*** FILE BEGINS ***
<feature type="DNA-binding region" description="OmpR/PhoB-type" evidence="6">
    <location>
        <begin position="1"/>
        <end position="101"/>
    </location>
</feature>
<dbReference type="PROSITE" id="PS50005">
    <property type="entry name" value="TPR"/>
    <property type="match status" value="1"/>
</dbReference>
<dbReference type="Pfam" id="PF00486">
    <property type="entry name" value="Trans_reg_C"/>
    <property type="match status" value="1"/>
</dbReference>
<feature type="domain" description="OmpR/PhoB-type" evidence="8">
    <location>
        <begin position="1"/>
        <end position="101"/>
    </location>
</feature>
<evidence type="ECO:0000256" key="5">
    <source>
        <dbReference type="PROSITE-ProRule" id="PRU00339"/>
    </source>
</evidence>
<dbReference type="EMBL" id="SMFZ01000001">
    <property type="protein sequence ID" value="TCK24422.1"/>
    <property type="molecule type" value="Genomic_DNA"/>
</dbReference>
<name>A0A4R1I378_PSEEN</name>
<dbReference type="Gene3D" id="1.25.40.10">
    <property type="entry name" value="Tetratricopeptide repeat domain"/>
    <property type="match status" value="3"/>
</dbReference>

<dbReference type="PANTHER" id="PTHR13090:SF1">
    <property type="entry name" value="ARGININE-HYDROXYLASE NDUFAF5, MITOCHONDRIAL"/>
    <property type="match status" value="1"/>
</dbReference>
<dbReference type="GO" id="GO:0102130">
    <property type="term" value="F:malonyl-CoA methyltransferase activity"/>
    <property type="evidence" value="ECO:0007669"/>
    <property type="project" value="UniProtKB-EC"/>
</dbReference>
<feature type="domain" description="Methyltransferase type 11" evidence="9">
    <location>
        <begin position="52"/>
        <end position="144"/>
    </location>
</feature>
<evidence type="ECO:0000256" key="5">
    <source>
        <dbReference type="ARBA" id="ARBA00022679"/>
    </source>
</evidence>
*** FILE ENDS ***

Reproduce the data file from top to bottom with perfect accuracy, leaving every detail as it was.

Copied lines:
<feature type="DNA-binding region" description="OmpR/PhoB-type" evidence="6">
    <location>
        <begin position="1"/>
        <end position="101"/>
    </location>
</feature>
<dbReference type="PROSITE" id="PS50005">
    <property type="entry name" value="TPR"/>
    <property type="match status" value="1"/>
</dbReference>
<dbReference type="Pfam" id="PF00486">
    <property type="entry name" value="Trans_reg_C"/>
    <property type="match status" value="1"/>
</dbReference>
<feature type="domain" description="OmpR/PhoB-type" evidence="8">
    <location>
        <begin position="1"/>
        <end position="101"/>
    </location>
</feature>
<evidence type="ECO:0000256" key="5">
    <source>
        <dbReference type="PROSITE-ProRule" id="PRU00339"/>
    </source>
</evidence>
<dbReference type="EMBL" id="SMFZ01000001">
    <property type="protein sequence ID" value="TCK24422.1"/>
    <property type="molecule type" value="Genomic_DNA"/>
</dbReference>
<name>A0A4R1I378_PSEEN</name>
<dbReference type="Gene3D" id="1.25.40.10">
    <property type="entry name" value="Tetratricopeptide repeat domain"/>
    <property type="match status" value="3"/>
</dbReference>

<dbReference type="PANTHER" id="PTHR13090:SF1">
    <property type="entry name" value="ARGININE-HYDROXYLASE NDUFAF5, MITOCHONDRIAL"/>
    <property type="match status" value="1"/>
</dbReference>
<dbReference type="GO" id="GO:0102130">
    <property type="term" value="F:malonyl-CoA methyltransferase activity"/>
    <property type="evidence" value="ECO:0007669"/>
    <property type="project" value="UniProtKB-EC"/>
</dbReference>
<feature type="domain" description="Methyltransferase type 11" evidence="9">
    <location>
        <begin position="52"/>
        <end position="144"/>
    </location>
</feature>
<evidence type="ECO:0000256" key="5">
    <source>
        <dbReference type="ARBA" id="ARBA00022679"/>
    </source>
</evidence>